Do consumers want more healthy options at fast-food restaurants?

KFC is responding to growing consumer demand for healthy foods by launching a trial of its first griddled chicken products in the UK market at 17 restaurants in the Tyne-Tees area.


Jennelle Tilling, vice-president of marketing, KFC

I think customers want choice. The secret to our success is providing a wide variety of great-tasting food that is value for money. We are always listening to our customers and making sure the food we offer meets their changing tastes and lifestyles.

At KFC, we work hard to constantly evolve our menu with innovative products and make continuous nutritional improvements to our menu.

We have recently launched the griddled chicken trial, as we know people are looking for lighter options, but also new, great-tasting flavours.

The griddled chicken recipe is an exciting addition to our Original Recipe chicken and we hope it will be just as popular with our customers and become part of our signature range.

Ultimately, it is our customers who decide our menu and we pride ourselves on providing an affordable range of quality chicken, as well as easy- to-understand nutritional information to help customers make a choice.


Jonathan Harman, EMEA president, Carlson Marketing

As health has risen on people's agendas, fast-food brands have changed their offering. While healthy, organic and Fairtrade ingredients are the ideal, consumers won't make those choices at the expense of speed.

By creating a healthier image for the fast-food brand, KFC probably hopes to boost revenue. Take Pizza Hut's 'Pasta Hut' initiative, developed to counter 'unhealthy' slurs. A healthier menu won't radically change behaviour, but it does provide the opportunity for a different choice.

Fast-food brands that align their offering with the government's Change4Life drive to promote healthy eating will certainly benefit.

The film Supersize Me probably motivated food retailers to act as much as consumer behaviour, but regardless of where the demand stems from, the market is moving that way.

Health has been a global trend for years and making fast food appear healthier is an important marketing strategy. Fast-foods brands should just be careful to ensure that their brand values are not compromised.


Julie Leivers, head of brands, Hovis

This is the classic question of whether a brand should stick to what it is famous for or follow consumer trends.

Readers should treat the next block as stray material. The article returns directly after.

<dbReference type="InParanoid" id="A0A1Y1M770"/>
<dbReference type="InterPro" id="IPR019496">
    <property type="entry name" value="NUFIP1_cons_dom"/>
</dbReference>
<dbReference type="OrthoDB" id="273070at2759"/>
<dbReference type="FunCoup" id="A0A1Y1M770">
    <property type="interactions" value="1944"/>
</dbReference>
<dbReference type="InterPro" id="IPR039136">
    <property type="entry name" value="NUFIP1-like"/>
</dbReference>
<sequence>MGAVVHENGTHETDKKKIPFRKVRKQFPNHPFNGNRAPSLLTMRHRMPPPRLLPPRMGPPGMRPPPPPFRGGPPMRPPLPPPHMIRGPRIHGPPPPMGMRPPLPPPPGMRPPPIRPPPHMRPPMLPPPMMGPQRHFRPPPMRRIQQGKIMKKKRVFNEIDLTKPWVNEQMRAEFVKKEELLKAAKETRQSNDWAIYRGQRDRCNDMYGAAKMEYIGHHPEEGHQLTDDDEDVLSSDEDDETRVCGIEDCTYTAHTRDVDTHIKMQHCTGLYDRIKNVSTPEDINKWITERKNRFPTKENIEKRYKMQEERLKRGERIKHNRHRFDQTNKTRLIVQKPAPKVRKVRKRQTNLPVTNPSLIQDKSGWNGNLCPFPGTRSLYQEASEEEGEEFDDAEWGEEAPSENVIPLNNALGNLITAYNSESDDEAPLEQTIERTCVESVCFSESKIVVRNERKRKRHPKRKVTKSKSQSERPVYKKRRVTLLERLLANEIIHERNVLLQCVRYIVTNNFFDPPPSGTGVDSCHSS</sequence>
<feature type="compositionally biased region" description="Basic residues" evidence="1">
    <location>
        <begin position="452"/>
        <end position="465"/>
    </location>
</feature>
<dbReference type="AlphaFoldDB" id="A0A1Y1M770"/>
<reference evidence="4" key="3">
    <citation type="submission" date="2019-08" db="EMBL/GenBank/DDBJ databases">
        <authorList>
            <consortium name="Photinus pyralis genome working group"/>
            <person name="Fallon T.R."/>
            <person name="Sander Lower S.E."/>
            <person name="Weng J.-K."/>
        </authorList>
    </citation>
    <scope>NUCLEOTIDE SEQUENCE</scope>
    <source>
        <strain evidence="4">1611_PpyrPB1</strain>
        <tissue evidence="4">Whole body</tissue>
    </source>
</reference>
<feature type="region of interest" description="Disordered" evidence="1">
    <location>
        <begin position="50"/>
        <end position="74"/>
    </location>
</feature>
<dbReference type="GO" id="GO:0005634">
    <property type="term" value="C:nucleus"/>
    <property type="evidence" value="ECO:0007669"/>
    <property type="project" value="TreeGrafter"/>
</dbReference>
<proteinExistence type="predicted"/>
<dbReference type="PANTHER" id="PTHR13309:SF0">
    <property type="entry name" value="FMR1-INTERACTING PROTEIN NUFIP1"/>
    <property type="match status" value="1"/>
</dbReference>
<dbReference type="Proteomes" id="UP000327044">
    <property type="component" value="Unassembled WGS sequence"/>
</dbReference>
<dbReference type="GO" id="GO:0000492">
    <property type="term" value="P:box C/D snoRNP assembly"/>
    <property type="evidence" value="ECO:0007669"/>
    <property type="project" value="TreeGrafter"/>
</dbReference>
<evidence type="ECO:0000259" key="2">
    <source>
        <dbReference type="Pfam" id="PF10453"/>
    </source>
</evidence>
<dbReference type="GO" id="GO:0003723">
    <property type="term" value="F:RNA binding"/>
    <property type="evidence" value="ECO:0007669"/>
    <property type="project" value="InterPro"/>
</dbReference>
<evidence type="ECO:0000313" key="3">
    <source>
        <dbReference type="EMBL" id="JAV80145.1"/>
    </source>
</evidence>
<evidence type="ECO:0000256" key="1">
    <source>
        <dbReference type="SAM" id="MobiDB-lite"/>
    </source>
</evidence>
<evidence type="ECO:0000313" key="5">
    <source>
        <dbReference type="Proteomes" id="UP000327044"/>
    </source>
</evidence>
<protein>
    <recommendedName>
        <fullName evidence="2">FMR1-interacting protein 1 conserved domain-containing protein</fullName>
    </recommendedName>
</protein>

While a griddled chicken breast isn't likely to appeal to your average white-van driver, it will be a welcome addition for anyone keen to keep their family/partner happy, while having the option of a healthier meal for themselves.

McDonald's has had some success with this strategy, and it is not as if healthy living is just a fad.

My first concern is the choice of flavouring - chimichurri. I would have stayed a little closer to KFC's roots, maybe using the Colonel's secret recipe.  

A bigger worry is whether KFC can execute this with excellence. I suspect  the operational implications of adding griddling capabilities are pretty challenging.

NPD is great, but only once you've absolutely nailed the basics, such as consistency and service.


Don Williams, chief executive, pi global

If you listen to the incessant noise surrounding health and healthy eating, you would be forgiven for expecting to walk around the streets of any major city in the UK and seeing lots of thin people. But you don't.
The reality is that companies find it impossible not to stand up to pressure groups, the media and celebrity chefs.

I have no doubt that consumer research highlights the desire for healthier food because it would be almost heresy for the average Joe to say anything else. Consumers know that junk food in excess is bad for them, but the truth is that most of them love it.

That said, habits will change slowly, and KFC adding healthier options to its menu will doubtlessly create a rosy glow that has the same emotional effect as pigging out on eight pints of lager followed by a monster (albeit now healthy) curry - assuaged by the low-fat yoghurt for breakfast the next day.

But in the real world, if you want millet, you go to a budgie shop.


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